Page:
Creative people are often seen as big dreamers and this is usually deemed as reckless. But dreaming big is how we become successful in the first place – it’s the seed of success. Creative people aren’t afraid to follow their dreams no matter how big they are, they just need support from those around them rather than being told it’s out of their reach, fanciful and full of nonsense.

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5. Being Independent Thinkers

When people think independently they are usually portrayed as being difficult or rebellious. However, this is only a label given to independent thinkers by those who feel threatened or misunderstand intentions and attempt to shut them down. Creative people are willing to think outside the box and question ideas and ways of doing things more often. This is how new innovations, strategies and ideas are established and created in our world so it should never be seen as a weakness.

6. Making Lots Of Mistakes

Someone who makes a lot of mistakes is always known as the person who doesn’t know what they want, is a failure in life and has an inability to live in the ‘real world’. But we all know we need to make mistakes to learn from them in order to know what we truly want.

Making mistakes is a common trait of creative people which can tend to label them as lost in life, reckless or not willing to commit to anything. However, creative people learn much better from failure and use it as a catalyst for new ideas, to have the ability to see failure as a triumph and turn it into a new path to where they want to go.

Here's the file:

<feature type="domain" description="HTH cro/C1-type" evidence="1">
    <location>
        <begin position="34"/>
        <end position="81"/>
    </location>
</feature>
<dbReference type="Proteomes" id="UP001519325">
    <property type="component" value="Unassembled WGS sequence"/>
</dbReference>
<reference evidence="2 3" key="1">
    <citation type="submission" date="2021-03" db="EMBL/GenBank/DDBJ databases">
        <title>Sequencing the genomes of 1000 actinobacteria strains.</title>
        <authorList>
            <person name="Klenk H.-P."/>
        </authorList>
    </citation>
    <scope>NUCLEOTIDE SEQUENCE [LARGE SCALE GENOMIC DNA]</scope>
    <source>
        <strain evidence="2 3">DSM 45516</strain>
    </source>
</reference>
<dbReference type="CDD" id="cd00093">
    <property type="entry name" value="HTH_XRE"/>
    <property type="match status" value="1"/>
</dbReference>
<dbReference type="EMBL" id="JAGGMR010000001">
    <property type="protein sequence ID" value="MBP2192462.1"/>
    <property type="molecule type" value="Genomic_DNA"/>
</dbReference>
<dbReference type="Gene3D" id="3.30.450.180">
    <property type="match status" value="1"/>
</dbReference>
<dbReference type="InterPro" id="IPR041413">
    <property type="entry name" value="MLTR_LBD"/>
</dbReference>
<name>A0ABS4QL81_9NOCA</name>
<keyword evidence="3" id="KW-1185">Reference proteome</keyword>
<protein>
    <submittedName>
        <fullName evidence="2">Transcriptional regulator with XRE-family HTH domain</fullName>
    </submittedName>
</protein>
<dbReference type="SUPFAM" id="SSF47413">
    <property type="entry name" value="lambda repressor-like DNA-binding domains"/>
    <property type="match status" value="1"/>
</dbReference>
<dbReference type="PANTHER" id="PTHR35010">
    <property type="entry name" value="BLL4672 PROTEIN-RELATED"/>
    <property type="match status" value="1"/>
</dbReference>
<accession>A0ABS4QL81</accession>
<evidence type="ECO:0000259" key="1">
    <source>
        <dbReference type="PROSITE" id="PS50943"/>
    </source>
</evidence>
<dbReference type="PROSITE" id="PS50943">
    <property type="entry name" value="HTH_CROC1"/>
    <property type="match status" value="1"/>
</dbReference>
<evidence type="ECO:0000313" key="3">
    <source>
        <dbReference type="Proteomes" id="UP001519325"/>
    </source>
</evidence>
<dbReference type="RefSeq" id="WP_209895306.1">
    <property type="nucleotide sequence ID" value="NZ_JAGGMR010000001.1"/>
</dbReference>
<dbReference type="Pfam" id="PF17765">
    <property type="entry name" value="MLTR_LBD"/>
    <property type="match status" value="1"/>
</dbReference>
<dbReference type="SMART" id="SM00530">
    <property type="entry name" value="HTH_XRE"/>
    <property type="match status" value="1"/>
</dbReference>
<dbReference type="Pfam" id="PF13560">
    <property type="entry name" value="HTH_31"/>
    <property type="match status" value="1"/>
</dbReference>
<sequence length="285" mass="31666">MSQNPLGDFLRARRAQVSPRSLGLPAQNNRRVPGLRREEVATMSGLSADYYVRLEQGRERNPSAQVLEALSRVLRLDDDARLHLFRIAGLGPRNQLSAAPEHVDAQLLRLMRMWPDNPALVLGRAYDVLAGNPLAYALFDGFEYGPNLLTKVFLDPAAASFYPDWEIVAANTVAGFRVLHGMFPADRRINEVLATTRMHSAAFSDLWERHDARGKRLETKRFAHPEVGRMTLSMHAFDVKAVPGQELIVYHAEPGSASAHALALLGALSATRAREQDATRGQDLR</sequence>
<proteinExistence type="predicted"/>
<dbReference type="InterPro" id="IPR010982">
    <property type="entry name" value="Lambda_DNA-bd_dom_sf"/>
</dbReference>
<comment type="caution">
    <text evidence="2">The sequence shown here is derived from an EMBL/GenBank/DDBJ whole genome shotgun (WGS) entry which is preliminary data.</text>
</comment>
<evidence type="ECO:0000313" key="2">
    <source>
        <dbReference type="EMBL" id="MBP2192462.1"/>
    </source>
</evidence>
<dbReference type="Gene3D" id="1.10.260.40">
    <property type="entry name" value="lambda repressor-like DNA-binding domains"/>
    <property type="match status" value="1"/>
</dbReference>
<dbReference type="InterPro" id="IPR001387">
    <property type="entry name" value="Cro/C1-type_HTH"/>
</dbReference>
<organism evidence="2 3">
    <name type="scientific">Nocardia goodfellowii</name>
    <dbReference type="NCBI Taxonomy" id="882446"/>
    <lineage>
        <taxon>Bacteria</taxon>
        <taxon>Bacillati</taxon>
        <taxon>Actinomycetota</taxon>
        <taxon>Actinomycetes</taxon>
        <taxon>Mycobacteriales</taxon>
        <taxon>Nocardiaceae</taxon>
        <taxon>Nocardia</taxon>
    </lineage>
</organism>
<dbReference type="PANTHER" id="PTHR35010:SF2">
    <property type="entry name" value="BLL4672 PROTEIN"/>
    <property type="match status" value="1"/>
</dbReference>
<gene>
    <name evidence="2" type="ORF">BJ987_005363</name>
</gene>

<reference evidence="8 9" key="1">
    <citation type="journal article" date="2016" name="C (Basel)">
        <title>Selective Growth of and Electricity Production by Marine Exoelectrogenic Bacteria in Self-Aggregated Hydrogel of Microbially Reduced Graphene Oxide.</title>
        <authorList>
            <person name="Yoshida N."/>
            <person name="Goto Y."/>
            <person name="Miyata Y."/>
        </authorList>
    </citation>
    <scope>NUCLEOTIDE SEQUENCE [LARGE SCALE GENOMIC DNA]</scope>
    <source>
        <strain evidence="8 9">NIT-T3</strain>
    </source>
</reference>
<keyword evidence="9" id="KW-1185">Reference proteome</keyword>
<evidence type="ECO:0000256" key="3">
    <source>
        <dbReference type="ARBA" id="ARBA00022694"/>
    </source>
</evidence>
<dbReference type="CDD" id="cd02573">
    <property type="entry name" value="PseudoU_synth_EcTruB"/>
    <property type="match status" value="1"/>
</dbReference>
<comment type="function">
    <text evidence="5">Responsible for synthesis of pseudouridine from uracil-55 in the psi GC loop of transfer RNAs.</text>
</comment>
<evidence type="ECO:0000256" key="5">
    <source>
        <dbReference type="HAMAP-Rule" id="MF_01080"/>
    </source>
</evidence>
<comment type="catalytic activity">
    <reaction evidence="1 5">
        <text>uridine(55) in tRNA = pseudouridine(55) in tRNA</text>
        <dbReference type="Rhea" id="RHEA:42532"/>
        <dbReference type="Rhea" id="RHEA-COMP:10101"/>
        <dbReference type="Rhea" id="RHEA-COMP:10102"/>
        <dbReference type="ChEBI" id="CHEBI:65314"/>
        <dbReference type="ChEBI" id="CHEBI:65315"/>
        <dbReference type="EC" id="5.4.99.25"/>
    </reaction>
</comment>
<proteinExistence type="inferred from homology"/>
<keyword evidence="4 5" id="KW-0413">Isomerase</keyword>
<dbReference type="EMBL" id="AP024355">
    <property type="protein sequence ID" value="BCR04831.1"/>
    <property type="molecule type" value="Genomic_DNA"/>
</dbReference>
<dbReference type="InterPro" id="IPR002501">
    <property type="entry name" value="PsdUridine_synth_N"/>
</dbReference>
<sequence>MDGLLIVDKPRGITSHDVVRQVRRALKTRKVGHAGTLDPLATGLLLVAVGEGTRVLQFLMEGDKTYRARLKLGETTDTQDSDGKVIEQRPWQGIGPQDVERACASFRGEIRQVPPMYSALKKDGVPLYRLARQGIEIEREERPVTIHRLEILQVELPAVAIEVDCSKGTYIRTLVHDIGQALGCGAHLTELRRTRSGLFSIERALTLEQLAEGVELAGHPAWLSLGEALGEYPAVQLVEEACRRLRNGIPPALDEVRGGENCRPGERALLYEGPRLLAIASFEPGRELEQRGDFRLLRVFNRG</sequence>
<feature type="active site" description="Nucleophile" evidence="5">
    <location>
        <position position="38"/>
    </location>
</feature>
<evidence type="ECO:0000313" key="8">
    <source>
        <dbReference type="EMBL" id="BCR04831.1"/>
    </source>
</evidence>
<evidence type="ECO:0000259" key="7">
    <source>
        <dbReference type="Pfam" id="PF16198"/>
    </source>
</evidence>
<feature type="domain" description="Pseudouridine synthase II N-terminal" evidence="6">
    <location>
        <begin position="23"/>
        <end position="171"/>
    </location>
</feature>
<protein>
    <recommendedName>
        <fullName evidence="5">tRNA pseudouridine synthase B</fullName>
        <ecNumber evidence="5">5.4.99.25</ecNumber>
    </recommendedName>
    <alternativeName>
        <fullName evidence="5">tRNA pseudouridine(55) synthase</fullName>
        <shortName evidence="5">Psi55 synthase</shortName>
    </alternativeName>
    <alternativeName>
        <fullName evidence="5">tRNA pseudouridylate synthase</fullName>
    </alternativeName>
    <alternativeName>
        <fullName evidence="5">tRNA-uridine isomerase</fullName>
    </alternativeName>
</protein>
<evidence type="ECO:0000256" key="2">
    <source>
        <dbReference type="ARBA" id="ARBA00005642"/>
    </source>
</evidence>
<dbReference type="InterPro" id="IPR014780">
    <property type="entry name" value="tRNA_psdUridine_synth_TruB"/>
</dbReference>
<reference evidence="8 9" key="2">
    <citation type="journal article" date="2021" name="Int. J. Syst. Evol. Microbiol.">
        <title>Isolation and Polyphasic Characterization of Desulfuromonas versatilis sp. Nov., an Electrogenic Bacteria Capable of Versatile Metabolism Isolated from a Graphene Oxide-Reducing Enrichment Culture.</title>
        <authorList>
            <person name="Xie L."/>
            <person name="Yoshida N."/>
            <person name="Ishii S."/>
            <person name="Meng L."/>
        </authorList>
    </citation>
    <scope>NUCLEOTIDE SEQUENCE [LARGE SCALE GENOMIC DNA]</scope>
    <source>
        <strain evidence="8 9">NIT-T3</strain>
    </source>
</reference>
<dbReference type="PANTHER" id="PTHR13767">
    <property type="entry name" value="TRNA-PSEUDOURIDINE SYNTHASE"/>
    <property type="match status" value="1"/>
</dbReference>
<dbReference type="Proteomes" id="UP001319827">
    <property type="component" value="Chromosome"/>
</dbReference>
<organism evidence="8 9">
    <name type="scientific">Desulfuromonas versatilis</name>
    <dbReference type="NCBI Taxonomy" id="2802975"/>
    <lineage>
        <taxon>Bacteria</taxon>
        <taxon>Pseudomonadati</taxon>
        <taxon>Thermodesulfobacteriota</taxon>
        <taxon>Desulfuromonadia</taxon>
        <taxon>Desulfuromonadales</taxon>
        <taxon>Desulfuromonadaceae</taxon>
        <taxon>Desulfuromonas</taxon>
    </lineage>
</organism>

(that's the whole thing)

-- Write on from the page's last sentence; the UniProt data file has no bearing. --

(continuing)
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7. Getting Bored Easily

Monotony kills the spirit of creative people so linking back to the point of changing their minds frequently, creative people will more likely change their job regularly or refuse to hold down a boring office job that offers them no stimulation. To others this comes across as non-committal and flighty but creative people would much rather work a huge amount of different interesting jobs and be penniless than be in one soul-destroying job that gives them nothing but boredom and no challenge whatsoever.

8. Having Busy Minds

A busy mind is seen as one that can’t focus and is constantly distracted. But for a creative person, this is possessing the ability to think about, and pursue, multiple interests and passions. This allows them to open up their world to a much bigger perspective and they are willing to expand their minds to new cultures, people, ideas and beliefs. If it wasn’t for people like this, the world would be a much smaller, less broadened place to live in.

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Jenny Marchal

A passionate writer who loves sharing about positive psychology.